Written answers

Thursday, 13 May 2010

Department of Justice, Equality and Law Reform

EU Directives

5:00 pm

Photo of Pat RabbittePat Rabbitte (Dublin South West, Labour)
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Question 142: To ask the Minister for Justice, Equality and Law Reform his plans to implement Council Directive 2003/9/EC, laying down minimum standards for the reception of asylum seekers, which stipulates that asylum seekers should be permitted to work after a given period of time in a member state, particularly having regard to the ongoing delays in processing asylum applications. [19691/10]

Photo of Dermot AhernDermot Ahern (Minister, Department of Justice, Equality and Law Reform; Louth, Fianna Fail)
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The legal basis for Council Directive 2003/9/EC of 27 January 2003, laying down minimum standards for the reception of asylum seekers (Reception Conditions Directive), is Article 63 of the Treaty establishing the European Community (TEC). Accordingly, the provisions of the Amsterdam Treaty Protocol on the position of Ireland and the United Kingdom in relation to matters relating to asylum (Title IV TEC) apply. Ireland did not participate in the adoption and application of the 2003 Directive and there are currently no plans to exercise an opt-in in relation to it.

The principal reason for Ireland's position is the provisions of Article 11 of the 2003 Directive which deals with access to the labour market for asylum seekers. Article 11 provides that if a decision at first instance has not been taken within one year of the presentation of an application for asylum, and this delay cannot be attributed to the applicant, Member States shall decide the conditions for granting access to the labour market for the applicant.

This is contrary to the existing statutory position in Ireland which provides that an asylum seeker shall not seek or enter employment. This prohibition in Irish law is maintained in the Immigration, Residence and Protection Bill 2008 which is currently before the Oireachtas.

Extending the right to work to asylum seekers would almost certainly have a profoundly negative impact on application numbers, as was experienced in the aftermath of the July 1999 decision to do so. The immediate effect of that measure was a threefold increase in the average number of applications per month leading to a figure of 1,217 applications in December 1999 compared with an average of 364 per month for the period January to July 1999.

Processing of Asylum Applications

On the issue of timescales for the processing of asylum applications, the Deputy might note that in the Office of the Refugee Applications Commissioner (ORAC) the current average processing time for prioritised applications (applicants from South Africa and Croatia) is 3 - 4 weeks. The average processing time for non-prioritised applications in ORAC is 8 - 9 weeks. While in the Refugee Appeals Tribunal (RAT) the median processing time for accelerated appeals (appeals on papers only) is 9 weeks and is 43 weeks for substantive appeals.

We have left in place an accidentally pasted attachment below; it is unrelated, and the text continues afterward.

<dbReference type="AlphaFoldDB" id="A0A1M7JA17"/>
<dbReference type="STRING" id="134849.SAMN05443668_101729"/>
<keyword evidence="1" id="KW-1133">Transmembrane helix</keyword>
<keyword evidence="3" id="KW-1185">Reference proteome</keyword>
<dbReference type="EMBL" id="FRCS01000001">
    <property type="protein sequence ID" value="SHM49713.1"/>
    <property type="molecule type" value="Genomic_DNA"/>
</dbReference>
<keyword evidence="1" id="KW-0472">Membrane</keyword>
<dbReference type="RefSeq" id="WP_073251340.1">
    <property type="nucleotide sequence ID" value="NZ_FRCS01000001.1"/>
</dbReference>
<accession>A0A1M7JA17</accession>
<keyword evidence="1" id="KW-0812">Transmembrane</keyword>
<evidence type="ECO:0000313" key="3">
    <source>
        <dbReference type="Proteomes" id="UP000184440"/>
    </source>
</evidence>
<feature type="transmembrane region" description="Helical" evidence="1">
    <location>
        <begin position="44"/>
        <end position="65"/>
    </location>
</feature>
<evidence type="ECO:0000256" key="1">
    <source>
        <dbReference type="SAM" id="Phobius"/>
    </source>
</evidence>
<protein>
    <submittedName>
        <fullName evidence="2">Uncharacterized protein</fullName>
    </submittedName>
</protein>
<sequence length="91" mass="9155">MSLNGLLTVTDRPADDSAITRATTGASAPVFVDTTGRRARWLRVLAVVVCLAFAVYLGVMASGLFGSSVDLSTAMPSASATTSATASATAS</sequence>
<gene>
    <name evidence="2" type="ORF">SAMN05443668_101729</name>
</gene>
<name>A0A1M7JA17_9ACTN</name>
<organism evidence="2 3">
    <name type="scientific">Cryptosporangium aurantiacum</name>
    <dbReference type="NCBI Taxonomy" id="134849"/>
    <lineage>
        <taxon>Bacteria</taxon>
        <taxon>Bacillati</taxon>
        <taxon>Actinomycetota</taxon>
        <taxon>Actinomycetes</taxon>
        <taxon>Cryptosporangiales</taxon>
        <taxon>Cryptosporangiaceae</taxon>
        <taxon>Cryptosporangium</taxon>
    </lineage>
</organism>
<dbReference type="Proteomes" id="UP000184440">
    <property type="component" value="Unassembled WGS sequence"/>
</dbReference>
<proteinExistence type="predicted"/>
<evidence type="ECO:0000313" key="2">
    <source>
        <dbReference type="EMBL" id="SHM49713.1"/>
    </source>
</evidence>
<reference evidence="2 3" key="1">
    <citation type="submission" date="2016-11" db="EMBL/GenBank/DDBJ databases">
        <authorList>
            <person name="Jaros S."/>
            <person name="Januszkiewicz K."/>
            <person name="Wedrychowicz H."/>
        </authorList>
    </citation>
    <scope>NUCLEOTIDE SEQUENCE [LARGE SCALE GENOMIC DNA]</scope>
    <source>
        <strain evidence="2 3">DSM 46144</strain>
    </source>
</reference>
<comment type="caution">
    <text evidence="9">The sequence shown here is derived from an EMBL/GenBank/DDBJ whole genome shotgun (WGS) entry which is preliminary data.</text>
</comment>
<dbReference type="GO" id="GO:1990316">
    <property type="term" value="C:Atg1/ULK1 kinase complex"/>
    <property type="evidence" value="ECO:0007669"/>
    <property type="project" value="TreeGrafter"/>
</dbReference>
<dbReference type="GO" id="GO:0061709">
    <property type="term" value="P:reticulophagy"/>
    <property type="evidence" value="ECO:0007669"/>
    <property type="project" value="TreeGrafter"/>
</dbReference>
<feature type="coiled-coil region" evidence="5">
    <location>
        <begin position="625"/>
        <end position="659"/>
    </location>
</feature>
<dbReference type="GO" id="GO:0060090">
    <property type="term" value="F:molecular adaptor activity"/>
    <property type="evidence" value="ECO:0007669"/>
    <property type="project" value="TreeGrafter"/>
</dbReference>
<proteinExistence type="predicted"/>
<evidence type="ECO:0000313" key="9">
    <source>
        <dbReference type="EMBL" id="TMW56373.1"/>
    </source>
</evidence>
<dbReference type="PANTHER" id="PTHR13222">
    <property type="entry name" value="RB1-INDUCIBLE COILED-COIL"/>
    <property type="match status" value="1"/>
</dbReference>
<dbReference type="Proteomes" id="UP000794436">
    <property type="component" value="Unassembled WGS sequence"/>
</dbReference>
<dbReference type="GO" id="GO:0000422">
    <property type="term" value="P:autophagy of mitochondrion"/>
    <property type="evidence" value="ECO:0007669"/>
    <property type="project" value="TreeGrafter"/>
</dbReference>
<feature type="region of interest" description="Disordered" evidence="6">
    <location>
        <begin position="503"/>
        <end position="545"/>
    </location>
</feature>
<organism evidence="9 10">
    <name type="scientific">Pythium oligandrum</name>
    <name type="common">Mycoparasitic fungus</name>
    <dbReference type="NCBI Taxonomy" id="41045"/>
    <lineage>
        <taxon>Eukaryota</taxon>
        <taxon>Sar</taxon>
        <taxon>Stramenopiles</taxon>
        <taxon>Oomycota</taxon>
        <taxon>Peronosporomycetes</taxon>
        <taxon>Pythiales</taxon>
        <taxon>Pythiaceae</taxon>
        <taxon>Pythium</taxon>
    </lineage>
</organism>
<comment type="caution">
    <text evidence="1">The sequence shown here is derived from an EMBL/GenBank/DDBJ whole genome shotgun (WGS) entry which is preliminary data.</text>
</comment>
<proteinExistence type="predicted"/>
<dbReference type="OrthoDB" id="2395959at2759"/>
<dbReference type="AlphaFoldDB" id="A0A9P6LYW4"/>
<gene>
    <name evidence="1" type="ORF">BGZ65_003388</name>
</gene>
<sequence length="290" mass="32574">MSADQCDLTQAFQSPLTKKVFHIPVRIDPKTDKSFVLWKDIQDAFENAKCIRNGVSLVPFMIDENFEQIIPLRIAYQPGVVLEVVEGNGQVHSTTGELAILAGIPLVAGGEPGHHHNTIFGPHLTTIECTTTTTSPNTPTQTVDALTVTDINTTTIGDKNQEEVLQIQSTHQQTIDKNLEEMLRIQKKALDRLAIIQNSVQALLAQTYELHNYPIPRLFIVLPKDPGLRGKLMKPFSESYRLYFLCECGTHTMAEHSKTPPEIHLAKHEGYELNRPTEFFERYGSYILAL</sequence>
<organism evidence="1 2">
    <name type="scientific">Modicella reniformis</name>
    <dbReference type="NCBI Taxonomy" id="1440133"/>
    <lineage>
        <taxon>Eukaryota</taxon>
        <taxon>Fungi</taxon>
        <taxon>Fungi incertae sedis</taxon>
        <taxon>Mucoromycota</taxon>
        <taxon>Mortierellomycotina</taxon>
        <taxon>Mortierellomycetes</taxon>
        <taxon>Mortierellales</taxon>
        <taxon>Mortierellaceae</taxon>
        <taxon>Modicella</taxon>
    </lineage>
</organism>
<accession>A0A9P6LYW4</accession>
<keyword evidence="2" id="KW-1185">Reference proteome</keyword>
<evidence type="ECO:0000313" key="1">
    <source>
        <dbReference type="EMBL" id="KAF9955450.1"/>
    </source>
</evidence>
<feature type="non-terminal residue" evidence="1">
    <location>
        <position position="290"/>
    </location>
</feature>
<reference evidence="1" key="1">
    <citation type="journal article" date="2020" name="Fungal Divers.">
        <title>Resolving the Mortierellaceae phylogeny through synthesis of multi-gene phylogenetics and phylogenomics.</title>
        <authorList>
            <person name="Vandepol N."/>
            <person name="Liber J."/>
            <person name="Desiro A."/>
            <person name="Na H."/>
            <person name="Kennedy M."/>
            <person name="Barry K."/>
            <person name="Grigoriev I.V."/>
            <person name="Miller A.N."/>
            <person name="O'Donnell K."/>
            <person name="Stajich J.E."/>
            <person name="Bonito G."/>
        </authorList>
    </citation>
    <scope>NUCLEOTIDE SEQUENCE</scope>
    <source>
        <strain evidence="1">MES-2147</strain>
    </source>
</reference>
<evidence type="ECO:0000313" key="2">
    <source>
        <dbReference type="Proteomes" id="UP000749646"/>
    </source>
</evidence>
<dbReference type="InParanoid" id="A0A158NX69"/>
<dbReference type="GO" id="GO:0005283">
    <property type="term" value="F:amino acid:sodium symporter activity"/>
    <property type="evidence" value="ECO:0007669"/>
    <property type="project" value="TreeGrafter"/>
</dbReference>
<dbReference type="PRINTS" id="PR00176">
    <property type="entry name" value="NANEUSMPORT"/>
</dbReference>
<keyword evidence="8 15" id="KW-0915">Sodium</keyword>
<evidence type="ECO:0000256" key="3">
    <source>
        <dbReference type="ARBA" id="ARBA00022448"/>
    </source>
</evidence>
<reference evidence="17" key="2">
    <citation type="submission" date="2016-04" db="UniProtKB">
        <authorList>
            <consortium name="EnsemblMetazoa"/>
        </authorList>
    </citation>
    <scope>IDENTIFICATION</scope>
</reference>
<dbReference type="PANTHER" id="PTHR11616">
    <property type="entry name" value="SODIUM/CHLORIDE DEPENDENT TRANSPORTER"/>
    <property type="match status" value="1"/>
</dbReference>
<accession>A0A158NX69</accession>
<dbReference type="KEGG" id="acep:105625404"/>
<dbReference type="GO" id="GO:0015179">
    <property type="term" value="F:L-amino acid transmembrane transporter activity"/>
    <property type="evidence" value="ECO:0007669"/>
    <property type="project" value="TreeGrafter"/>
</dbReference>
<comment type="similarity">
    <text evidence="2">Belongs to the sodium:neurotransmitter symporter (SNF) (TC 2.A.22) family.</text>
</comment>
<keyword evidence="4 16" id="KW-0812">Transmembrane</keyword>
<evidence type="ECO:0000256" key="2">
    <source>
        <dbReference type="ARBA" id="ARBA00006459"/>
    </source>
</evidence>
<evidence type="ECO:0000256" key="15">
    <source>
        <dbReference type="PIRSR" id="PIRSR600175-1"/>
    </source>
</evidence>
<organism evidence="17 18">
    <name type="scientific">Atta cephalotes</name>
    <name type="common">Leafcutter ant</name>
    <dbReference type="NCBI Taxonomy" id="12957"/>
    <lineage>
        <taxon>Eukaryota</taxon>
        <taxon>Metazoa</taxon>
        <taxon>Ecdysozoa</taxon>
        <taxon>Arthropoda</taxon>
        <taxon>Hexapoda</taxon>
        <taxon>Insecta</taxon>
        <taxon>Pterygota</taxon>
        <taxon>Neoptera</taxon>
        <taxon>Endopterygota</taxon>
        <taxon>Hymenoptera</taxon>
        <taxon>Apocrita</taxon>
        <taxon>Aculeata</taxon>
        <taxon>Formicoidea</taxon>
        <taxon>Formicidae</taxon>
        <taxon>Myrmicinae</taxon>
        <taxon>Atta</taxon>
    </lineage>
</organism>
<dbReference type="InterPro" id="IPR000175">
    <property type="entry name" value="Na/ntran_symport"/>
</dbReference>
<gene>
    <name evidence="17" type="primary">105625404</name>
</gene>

Some cases can take significantly longer to complete due to, for example, delays arising from medical issues, non-availability of interpreters or because of judicial review proceedings. Further complexity arises in the processing of applications because of the fact that applicants are from over 90 different countries. All asylum applications and appeals are processed in accordance with the Refugee Act 1996 (as amended). High quality and fair decision-making in all cases continues to be a key priority at all stages of the asylum process.

Persons who are refused a declaration under Section 17 of the Refugee Act 1996 (as amended) that they are a refugee subsequently enter what is commonly referred to as the "leave to remain" process. This is separate to the asylum or refugee status determination process.

There is a sizeable backlog of cases awaiting processing in the Repatriation area of the Irish Naturalisation and Immigration Service (INIS), approximately 11,500 cases at the end of April 2010. Over half of these cases include an application for Subsidiary Protection as well as further consideration to be given under Section 3 of the Immigration Act 1999 (as amended).

The processing of cases at repatriation stage is complex and extremely resource intensive given that where an application for Subsidiary Protection is lodged in addition to representations for consideration under Section 3 of the Immigration Act 1999 (as amended), the Subsidiary Protection application must be considered first to assess whether the applicant has an identifiable need for international protection.

The investigation of a Subsidiary Protection application requires a fresh examination of the entire asylum file, the documentation and country of origin information submitted in support of the application as well as an examination of objective, reputable, up to date country of origin information before a conclusion can be arrived at as to whether the applicant is likely to be exposed to 'serious harm' if returned to his/her country of origin. Where such an application is refused consideration must then be given to the case in accordance with the provisions of Section 3 of the Immigration Act 1999 (as amended), at which point the Minister must make a decision as to whether or not to make a Deportation Order in respect of that person. All of this must be done in strict compliance with the Constitution, together with relevant international treaties, such as the European Convention on Human Rights.

It will be seen that these are not quick or easy decisions to make and given the life changing consequences for the persons involved, these are decisions which must be taken with the most scrupulous care and attention.


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